‘Unsubstantiated’ child neglect finding for ‘free-range’ parents

Georgia Avenue in Silver Spring

The Maryland parents investigated for letting their young children walk home by themselves from a park were found responsible for “unsubstantiated” child neglect in a decision that has not fully resolved their clash with authorities over questions of parenting and children’s safety.

Danielle and Alexander Meitiv hoped the nationally debated case — which has lit up social media and brought a dozen television film crews to their Silver Spring home — would be dismissed after a two-month investigation by Montgomery County Child Protective Services.

But the finding of unsubstantiated child neglect means CPS will keep a file on the family for at least five years and leaves open the question of what would happen if the Meitiv children get reported again for walking without adult supervision.

The parents say they will continue to allow their son, Rafi, 10, and daughter Dvora, 6, to play or walk together, and won’t be swayed by the CPS finding.

“We don’t feel it was appropriate for an investigation to start, much less conclude that we are responsible for some form of child neglect,” said Danielle Meitiv, who said she and her husband plan to appeal and worry about being investigated again by CPS…


It is hard for me to evaluate this since I am not familiar with the neighbourhood that the children were walking in. Certainly, when I was 10 and lived in Quesnel, BC, the walk to school was considered perfectly reasonable. But it was a small town in the early 1960’s. Most of the side roads were not even paved.

And even so, my mother had already given both of us girls a scary talk about ‘bad men’ and how they might try to trick you into going with them.

h/t Chicago Boyz

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  • PoliWach

    My children are grown adults now with children of their own. I can’t imagine myself EVER taking a chance with their well being. Many of today’s young parents would rather rebel against society’s established guidelines than do everything in their power to keep their children safe. Who, in their right mind gambles on the safety of their kids?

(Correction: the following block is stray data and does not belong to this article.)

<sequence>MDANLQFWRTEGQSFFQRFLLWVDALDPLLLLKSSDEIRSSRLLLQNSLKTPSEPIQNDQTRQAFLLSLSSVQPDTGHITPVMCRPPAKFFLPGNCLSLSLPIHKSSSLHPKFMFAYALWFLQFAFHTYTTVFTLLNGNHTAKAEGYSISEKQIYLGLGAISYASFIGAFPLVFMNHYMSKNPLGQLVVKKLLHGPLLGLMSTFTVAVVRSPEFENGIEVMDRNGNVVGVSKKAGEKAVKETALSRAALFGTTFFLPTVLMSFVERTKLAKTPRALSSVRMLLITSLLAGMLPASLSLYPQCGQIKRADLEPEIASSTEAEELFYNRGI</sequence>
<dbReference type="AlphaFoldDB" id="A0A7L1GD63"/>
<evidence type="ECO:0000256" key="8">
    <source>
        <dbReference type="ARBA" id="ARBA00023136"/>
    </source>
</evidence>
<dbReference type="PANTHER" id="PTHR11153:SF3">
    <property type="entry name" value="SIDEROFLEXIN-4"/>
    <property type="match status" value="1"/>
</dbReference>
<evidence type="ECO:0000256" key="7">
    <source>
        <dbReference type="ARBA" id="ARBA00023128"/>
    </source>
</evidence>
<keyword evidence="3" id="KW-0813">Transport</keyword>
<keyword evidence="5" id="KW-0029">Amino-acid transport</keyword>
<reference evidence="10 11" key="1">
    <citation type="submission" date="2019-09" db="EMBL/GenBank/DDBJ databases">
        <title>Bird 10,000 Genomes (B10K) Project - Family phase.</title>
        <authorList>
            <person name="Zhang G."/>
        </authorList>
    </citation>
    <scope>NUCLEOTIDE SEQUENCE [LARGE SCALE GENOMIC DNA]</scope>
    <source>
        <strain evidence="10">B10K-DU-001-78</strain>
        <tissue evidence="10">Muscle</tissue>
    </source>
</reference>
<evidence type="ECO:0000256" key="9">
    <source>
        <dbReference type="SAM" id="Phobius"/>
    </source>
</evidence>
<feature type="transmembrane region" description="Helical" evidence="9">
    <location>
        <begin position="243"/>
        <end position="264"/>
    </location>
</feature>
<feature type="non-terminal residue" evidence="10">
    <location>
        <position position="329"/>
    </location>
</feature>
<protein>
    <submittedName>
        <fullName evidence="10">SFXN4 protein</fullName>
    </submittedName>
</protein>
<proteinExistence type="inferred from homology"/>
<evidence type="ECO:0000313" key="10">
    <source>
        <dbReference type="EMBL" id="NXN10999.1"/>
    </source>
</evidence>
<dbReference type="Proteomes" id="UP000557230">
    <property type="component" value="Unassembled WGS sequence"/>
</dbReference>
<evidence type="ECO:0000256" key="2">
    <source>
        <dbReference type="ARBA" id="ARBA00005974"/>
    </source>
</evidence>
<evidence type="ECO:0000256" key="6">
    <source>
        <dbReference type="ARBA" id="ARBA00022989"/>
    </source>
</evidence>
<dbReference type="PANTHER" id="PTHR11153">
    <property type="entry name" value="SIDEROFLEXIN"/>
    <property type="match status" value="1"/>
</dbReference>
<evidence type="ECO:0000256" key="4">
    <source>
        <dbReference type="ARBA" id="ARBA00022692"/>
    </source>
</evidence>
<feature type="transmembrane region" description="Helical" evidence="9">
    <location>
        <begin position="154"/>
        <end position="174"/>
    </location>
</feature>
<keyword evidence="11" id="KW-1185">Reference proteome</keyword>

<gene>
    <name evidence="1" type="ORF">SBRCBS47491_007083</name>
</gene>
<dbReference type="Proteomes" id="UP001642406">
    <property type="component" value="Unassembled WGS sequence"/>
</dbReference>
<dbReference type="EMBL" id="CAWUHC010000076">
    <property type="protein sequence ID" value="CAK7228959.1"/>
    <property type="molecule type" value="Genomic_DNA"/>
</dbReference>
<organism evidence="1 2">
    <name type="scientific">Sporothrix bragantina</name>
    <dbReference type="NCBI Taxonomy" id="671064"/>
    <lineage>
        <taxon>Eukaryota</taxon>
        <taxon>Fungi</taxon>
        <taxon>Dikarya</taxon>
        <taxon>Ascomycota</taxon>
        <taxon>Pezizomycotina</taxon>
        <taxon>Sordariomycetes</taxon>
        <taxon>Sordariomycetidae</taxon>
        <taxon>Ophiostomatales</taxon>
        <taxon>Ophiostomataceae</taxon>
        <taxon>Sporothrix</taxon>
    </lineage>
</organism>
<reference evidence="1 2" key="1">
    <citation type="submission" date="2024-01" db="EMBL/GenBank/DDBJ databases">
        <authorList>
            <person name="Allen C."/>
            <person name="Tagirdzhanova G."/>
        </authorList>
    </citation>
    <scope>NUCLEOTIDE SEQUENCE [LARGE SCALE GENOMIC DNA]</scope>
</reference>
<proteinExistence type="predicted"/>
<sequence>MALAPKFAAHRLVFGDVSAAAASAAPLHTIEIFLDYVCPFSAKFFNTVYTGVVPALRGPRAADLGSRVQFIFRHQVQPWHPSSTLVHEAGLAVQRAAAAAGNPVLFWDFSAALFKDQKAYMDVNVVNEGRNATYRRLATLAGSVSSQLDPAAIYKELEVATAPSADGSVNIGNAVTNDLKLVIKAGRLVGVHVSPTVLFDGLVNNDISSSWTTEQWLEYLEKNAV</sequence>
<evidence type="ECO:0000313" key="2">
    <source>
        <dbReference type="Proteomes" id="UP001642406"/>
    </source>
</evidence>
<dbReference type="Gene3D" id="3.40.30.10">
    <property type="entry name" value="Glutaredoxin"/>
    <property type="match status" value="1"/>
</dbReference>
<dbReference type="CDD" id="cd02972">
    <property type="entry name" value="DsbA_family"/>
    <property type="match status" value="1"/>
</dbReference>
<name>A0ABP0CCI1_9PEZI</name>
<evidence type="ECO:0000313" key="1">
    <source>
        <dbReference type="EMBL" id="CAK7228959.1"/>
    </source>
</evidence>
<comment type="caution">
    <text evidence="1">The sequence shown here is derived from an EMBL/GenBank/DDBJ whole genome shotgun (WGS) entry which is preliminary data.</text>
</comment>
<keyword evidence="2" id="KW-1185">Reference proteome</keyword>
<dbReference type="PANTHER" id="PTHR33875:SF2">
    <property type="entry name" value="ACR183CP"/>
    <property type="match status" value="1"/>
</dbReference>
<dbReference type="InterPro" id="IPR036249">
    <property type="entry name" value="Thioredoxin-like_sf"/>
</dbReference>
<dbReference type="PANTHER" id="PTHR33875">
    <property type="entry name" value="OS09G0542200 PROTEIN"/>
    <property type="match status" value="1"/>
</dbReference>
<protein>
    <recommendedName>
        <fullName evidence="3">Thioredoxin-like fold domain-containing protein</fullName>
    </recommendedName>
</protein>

• Alain

    Frau, I totally agree that it all depends on the context or situation, which means their neighbourhood. My children walked to and from elementary school unless there was a cougar alert which usually happened once a year. Due to the distance they took the school bus to secondary school. That said things would have been totally different had we lived in some other areas where people are more dangerous than wild animals.

    • Frau Katze

      Yes, there are areas with wild animal danger and others with wild people danger.

      • I lived and worked in Quesnel BC for a few months in the early 1970’s!

        • Frau Katze

          I was wondering if any other readers lived there. We returned to Vancouver in 1965. But I have fond memories of small town life in Quesnel.

  • We had no such concerns when I was in elementary school, ours was a safe hood however, free of the vibrancy one encounters today.

  • dukestreet

    When I was 8 and my sister 6, we traveled every 2nd Saturday alone on the subway in Toronto. Walking together from our home to the station and taking the train to the ROM for the ROM’s Science Club. My sister for the geology and fossil group and me for reptiles and amphibians. We were told to go to the driver’s car and sit as close as possible to him. We used to have great conversations with the driver and never had problems. I think the tendency to wrap children in “bubble wrap” and prevent them from learning to cope with every day life, as they show themselves to be ready, is doing our kids a great disservice. How can we expect them to learn to live on their own if we constantly keep them on a tight leash.